View a trailer of "Battle Scars" here. American Legion posts that wish to screen the film can contact Lane Carlson at This e-mail address is being protected from spambots. You need JavaScript enabled to view it . The 94-minute film is not rated but does contain strong language and scenes of nudity.

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Legion testifies on veterans health, benefits legislation

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The Senate Committee on Veterans’ Affairs held a hearing May 17 in Washington, D.C., to seek testimonies from local veterans service organizations (VSOs) on more than a dozen draft bills that focus on critical issues affecting veterans and their families.

The bills focus on several hot-button issues that range from improving military and veteran caregiver services, to establishing more accountability and whistleblower protection for Department of Veterans Affairs employees. American Legion National Veterans Affairs and Rehabilitation Division Director Louis Celli testified on the Legion’s behalf.

“Access to veterans health care, ensuring our veterans are able to receive the benefits they have earned, equity in services across the spectrum of veterans who faithfully served in defense of this nation, regardless of conflict, and accountability and transparency are some of the very foundational pillars that The American Legion continues to build on,” Celli said as he addressed the committee members. “Transparency and accountability are the cornerstones of leadership and good governance.”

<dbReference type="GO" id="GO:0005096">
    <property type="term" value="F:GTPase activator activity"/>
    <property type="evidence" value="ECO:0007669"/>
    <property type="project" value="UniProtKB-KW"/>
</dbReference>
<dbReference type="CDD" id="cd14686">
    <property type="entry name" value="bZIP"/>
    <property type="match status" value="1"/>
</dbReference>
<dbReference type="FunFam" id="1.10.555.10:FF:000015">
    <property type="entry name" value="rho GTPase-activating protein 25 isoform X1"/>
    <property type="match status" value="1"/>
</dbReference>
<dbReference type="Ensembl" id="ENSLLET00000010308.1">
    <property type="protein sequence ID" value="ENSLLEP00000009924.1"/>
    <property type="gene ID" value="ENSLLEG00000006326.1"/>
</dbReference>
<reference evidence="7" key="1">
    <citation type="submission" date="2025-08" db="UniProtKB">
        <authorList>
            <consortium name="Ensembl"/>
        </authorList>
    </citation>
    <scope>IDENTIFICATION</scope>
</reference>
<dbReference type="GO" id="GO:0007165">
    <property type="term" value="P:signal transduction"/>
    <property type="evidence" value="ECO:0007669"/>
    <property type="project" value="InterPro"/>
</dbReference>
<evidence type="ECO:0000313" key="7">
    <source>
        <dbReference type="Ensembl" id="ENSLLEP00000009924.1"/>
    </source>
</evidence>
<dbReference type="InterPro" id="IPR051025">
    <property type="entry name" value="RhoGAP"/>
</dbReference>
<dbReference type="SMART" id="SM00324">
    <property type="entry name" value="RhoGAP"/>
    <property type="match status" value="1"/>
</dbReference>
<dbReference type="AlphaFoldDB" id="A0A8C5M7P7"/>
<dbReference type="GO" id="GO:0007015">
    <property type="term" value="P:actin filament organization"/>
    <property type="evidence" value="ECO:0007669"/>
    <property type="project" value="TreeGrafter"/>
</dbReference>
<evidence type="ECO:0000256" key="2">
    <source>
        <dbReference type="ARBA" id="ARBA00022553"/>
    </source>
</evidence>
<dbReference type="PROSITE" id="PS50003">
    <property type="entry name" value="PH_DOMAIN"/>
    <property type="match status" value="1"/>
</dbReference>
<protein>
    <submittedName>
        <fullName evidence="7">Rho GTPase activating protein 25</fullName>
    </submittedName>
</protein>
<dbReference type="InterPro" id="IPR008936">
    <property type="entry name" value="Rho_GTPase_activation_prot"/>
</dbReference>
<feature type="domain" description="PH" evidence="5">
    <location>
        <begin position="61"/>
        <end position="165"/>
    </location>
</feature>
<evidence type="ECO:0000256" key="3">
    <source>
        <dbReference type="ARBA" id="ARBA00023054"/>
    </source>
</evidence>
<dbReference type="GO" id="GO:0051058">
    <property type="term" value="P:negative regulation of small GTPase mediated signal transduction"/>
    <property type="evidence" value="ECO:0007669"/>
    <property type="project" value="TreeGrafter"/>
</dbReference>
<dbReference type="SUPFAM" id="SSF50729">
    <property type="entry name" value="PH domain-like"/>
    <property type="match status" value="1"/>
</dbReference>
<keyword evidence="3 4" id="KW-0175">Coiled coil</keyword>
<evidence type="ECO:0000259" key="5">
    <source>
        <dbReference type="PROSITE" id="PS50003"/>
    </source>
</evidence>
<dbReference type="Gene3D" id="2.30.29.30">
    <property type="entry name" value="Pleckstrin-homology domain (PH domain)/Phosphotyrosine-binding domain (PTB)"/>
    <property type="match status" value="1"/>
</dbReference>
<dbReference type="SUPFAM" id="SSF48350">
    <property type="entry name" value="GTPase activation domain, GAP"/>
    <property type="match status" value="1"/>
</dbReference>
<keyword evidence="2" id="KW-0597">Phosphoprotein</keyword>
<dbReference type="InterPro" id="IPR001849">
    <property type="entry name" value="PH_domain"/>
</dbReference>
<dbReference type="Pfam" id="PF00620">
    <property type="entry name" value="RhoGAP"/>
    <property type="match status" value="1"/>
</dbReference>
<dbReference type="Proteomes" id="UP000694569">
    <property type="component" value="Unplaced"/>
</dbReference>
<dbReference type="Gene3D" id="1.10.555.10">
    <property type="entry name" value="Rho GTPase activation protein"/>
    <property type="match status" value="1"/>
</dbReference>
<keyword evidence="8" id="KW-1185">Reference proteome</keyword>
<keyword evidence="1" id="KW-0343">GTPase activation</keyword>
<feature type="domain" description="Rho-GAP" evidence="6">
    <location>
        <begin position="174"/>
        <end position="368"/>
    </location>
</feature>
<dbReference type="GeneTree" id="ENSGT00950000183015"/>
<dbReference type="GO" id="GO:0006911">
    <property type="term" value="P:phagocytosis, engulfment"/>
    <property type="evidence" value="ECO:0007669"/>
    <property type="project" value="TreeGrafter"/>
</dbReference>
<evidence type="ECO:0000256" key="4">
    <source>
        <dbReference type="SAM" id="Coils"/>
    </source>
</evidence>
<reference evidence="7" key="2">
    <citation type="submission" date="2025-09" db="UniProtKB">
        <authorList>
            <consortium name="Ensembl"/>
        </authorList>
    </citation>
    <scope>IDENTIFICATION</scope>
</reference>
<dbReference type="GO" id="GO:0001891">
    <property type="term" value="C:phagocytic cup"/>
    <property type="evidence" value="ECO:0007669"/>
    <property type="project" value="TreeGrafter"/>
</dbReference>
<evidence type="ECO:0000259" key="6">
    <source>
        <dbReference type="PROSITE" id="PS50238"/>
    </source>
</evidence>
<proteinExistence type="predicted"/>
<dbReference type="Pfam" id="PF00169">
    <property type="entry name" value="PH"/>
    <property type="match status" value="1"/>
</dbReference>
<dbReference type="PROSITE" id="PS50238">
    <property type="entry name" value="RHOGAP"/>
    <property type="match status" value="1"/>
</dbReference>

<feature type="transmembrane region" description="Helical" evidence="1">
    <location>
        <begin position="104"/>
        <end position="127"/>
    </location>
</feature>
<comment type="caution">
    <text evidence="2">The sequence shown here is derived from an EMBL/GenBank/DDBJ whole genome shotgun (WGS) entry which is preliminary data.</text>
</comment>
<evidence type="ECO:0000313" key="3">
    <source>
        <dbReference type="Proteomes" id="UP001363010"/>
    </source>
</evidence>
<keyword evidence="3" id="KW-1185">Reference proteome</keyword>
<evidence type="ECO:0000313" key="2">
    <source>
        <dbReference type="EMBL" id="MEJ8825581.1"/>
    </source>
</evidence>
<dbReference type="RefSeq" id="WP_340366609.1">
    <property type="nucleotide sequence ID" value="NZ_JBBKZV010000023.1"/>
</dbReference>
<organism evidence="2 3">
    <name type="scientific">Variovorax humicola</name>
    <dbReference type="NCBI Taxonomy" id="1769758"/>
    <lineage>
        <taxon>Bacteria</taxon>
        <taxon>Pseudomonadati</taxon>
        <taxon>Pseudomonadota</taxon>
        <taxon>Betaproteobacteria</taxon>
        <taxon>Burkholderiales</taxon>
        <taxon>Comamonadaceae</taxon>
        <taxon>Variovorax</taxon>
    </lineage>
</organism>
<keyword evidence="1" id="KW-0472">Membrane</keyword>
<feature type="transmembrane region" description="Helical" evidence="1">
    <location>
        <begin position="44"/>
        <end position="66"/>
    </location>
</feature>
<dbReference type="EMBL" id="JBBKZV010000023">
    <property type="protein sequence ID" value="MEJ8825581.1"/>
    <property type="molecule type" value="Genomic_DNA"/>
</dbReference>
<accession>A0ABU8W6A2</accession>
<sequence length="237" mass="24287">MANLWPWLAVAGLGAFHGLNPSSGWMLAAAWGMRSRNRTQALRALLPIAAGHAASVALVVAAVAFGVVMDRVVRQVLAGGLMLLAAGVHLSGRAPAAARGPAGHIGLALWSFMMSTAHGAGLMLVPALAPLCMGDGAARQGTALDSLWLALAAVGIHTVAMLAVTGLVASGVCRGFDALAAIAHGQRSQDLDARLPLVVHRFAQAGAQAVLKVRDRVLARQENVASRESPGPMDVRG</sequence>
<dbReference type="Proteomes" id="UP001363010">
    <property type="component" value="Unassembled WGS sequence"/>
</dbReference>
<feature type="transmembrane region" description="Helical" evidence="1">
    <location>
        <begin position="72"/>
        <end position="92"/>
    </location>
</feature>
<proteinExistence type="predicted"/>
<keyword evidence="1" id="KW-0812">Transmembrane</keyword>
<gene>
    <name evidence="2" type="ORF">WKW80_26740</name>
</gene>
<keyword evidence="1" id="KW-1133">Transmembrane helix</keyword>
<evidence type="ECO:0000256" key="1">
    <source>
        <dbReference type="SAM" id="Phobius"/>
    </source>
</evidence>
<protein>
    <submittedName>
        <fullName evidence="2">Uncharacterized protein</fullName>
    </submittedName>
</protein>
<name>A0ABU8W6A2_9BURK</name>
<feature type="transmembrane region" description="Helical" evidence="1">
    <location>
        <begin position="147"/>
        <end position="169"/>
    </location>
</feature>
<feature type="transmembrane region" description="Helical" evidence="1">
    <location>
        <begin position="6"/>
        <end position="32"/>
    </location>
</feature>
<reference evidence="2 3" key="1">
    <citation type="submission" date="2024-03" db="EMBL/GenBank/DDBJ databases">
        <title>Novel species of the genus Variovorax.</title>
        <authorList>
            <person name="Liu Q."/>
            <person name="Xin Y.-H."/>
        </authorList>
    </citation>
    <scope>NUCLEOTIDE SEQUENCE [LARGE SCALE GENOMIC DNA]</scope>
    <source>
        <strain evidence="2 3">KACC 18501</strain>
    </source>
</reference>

When it comes to good governance, Celli said the Legion wants to ensure that Congress provides the VA with tools that are functional, enforceable and allow the agency to act in a manner that promotes good order, discipline and esprit de corps. Poorly crafted legislative language that fails legal and constitutional standards only serves to ruin morale and create a system of indecision, as well as a lack of surety, he said.

“The American Legion fully supports holding bad actors accountable for their actions, and criminals should be prosecuted as soon as possible,” said Celli. “(We) support giving (VA Secretary David Shulkin) any and all tools necessary to lead his agency as needed, but also want to ensure that congressional language doesn’t cause unintended consequences we have struggled with in the past.”

To ensure there is accountability at all levels within VA and that the process is transparent, Celli said the Legion supports any legislation – to include the VA Accountability and Whistleblower Protection Act of 2017 – that increases the authority given to the VA secretary to remove unscrupulous employees who are found to have engaged in wrongdoing. “Despite multiple verified cases of gross misconduct for multiple employees, the VA secretary had little authority to hold employees accountable, and many veterans subsequently lost faith in the system,” he said. “Egregious behavior would not be affected by this provision as it would surpass the already established evidentiary threshold of a preponderance of evidence.”

In addition to increased accountability, Celli said the Legion also believes in providing VA department whistleblowers with a means to solve problems at the lowest level possible, while offering them protection from reprisals and genuine protection for those who reprise against them.